Being stuck in traffic is one of the most miserable experiences that anyone with a commute can face; everyone hates it. But what if you got to control the flow of traffic in a busy city? That’s what Traffix is all about. Instead of waiting on traffic lights, you now have the chance to control them across major cities all over the world. However, all of this power comes with a price: You have to keep things flowing not just quickly, but safely. And that’s exactly how this deceivingly zen-looking little indie happens to have such addicting gameplay.
The mechanics of Traffix are incredibly simple. All you have to do is press one of the face buttons or tap on screen to control specific traffic lights. Controlling the lights means changing their colors. Red halts all traffic, whereas yellow will allow one car to proceed, and then green allows all cars to move freely. The key to victory is conducting a precise balancing act of allowing cars to proceed at just the right time without getting them involved in a collision.
In Traffix, you will manipulate the lights of the lanes taken by white vehicles, whereas there is a series of black vehicles that are always moving. So, you must observe the flow of black vehicles in order to know when it’s safe to let your white vehicles proceed. While the white vehicles will consist of cars and trucks, black vehicles can be either those or sometimes even large vessels like trains or airplanes (crossing over a road-based taxiway).
Red light, green, 1-2-3
Where the real challenge of Traffix comes in is that you essentially have to keep your one pair of eyes focused on different parts of the screen all at once. This becomes notably difficult when you’re in charge of more than one traffic light at once. To add even more pressure to the situation is that your white vehicles will grow impatient the longer they remain stationary. A timer will appear above impatient drivers, and once it runs out, it will then go red and the vehicle will commit an act of road rage. Thus, altogether your goal in Traffix is to get as many vehicles as possible safely across the intersections with no road rage incidents or collisions. Of course, this is far easier said than done.
Every city in the game is different. One level might feature a four-way intersection, while another may have a roundabout. Just about every road design you can think of is present, with each new one being a little more challenging than the previous one. Each level in Traffix has a certain number of cars that you must guide to the other side of the road. You’re allowed up to 10 collisions before it’s game over; you’ll often get two at a time since both the white and black vehicles are counted, though black vehicles are only counted if they are cars or trucks.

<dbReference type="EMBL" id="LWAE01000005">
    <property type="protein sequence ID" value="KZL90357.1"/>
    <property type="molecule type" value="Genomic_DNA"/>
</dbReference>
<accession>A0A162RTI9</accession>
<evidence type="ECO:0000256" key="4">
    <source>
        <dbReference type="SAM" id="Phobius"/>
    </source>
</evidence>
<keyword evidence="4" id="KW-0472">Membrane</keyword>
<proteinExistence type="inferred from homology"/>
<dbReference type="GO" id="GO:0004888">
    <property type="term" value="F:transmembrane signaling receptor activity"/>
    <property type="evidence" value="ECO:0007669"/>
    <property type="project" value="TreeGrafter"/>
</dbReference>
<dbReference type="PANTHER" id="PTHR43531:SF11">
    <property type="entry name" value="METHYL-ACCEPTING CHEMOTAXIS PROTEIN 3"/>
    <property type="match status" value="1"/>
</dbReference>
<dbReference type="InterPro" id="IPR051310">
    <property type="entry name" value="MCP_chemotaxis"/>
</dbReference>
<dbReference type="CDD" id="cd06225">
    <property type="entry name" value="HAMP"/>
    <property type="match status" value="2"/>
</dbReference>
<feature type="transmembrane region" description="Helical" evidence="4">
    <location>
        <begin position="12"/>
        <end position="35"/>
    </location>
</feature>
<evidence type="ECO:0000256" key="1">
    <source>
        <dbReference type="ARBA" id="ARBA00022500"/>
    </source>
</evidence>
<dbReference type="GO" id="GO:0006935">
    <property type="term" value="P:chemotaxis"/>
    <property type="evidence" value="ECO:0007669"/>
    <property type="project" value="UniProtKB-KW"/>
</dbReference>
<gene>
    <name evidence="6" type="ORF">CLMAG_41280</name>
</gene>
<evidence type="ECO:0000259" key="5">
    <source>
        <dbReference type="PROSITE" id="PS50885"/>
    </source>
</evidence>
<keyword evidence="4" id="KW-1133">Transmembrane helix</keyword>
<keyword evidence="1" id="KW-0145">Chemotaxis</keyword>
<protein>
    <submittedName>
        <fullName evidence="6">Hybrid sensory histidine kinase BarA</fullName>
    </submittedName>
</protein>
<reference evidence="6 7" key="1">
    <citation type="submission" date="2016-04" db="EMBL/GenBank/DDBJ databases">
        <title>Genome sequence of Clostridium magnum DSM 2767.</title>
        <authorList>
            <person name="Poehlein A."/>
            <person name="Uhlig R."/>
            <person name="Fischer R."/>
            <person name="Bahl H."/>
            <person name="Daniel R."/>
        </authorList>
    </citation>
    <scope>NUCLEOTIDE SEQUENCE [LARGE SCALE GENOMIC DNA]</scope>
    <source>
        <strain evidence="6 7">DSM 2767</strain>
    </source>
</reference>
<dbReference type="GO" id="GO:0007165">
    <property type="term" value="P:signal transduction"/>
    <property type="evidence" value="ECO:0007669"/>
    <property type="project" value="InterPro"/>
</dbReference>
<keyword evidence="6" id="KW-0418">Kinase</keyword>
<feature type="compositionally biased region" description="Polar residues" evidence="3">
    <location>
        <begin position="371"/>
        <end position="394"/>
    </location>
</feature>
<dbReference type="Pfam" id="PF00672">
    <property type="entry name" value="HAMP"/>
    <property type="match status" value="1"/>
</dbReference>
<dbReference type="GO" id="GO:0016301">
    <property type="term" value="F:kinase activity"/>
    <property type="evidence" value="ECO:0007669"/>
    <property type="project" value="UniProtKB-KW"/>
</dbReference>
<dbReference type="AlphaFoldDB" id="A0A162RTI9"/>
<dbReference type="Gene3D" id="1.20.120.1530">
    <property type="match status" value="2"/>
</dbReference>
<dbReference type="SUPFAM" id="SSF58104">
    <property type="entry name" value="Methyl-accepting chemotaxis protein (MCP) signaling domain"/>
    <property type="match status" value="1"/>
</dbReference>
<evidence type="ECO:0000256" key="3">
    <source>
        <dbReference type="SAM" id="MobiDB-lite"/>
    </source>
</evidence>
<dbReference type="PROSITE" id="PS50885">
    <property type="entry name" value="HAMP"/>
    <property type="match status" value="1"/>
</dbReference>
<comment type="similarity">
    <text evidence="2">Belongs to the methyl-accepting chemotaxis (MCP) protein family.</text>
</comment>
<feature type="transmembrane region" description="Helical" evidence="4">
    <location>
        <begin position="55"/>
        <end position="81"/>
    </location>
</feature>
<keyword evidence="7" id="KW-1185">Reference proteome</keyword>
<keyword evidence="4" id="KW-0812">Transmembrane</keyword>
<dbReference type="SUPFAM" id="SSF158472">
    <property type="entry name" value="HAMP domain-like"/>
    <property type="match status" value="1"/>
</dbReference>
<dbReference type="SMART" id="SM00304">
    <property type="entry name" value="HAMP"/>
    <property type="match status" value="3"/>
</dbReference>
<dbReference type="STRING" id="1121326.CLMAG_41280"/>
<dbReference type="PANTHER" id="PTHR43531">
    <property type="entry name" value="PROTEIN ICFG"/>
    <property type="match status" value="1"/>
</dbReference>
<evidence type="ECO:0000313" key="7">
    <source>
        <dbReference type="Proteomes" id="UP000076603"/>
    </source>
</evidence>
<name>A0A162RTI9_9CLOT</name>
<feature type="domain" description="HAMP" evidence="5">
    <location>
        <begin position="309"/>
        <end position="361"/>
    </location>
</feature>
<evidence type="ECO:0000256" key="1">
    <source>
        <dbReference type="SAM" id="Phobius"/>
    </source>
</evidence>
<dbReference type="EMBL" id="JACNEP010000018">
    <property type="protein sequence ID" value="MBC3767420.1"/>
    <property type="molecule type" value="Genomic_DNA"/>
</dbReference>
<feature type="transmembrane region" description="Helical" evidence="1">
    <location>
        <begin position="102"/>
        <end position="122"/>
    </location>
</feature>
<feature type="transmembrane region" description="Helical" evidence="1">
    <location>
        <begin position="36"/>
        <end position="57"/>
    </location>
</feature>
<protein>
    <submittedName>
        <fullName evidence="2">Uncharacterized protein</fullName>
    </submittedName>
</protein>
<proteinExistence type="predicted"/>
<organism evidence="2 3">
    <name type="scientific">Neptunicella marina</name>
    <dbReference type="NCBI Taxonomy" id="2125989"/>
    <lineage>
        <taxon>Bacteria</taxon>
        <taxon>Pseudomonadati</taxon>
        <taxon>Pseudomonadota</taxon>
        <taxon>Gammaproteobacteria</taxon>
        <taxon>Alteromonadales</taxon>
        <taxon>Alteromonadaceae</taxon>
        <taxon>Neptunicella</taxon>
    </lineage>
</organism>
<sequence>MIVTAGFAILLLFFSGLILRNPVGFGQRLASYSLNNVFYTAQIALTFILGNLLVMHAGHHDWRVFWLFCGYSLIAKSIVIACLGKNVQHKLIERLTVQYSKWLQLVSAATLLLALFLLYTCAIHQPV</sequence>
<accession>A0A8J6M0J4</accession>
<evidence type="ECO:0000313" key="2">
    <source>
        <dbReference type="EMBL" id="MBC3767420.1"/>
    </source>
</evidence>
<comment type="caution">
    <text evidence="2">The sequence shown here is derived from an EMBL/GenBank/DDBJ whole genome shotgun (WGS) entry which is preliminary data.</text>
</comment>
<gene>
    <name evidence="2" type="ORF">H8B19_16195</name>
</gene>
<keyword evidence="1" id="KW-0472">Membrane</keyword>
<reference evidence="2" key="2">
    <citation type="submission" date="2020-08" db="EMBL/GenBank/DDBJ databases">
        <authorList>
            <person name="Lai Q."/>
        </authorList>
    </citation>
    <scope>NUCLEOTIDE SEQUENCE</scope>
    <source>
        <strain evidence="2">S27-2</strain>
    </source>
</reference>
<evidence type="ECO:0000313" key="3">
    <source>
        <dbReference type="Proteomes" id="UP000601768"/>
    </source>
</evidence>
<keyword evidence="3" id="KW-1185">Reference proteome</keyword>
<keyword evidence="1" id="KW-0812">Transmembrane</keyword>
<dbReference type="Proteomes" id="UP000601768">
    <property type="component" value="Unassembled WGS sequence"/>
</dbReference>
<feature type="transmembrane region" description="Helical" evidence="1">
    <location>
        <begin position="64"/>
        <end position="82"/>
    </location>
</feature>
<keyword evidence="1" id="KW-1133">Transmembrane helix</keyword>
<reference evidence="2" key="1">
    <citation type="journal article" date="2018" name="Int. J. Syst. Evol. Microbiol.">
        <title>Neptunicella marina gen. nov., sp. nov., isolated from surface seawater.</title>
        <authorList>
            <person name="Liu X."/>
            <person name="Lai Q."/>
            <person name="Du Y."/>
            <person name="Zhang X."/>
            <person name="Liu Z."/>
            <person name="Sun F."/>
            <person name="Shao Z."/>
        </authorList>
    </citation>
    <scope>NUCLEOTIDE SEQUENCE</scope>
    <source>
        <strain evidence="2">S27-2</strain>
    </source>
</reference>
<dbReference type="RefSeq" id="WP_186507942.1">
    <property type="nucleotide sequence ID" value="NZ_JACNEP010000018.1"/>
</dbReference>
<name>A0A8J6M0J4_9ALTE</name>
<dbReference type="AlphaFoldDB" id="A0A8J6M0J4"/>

Master of chaos
If you manage to finish a level in Traffix without any collisions or road rage incidents, then you’ll be awarded a max of three stars. With 32 levels to complete, that means there are 96 stars to collect. Thankfully, you don’t need to get all three stars to unlock the next level, but completionists will surely try. If you perfectly complete a level, its alternate Chaos mode is unlocked. In this mode, your white vehicles become emergency-response vehicles, and the rate at which they spawn is much higher, making your job all the more hectic.
What really impressed me about Traffix is that all of this madness is wrapped up in a super clean, minimalist aesthetic that has sharp lines, bright colors, and funky “elevator” music. This overall calming theme contrasts with the infuriating gameplay, but it works so well. Failing a level for the 40th time isn’t exactly fun, but it was hard for me not to keep restarting and trying again. This is a pleasant little strategy game that’s bound to keep you hooked for a good while. Perhaps if you find yourself stuck in traffic again (as a passenger), you can whip this out and take control of the situation.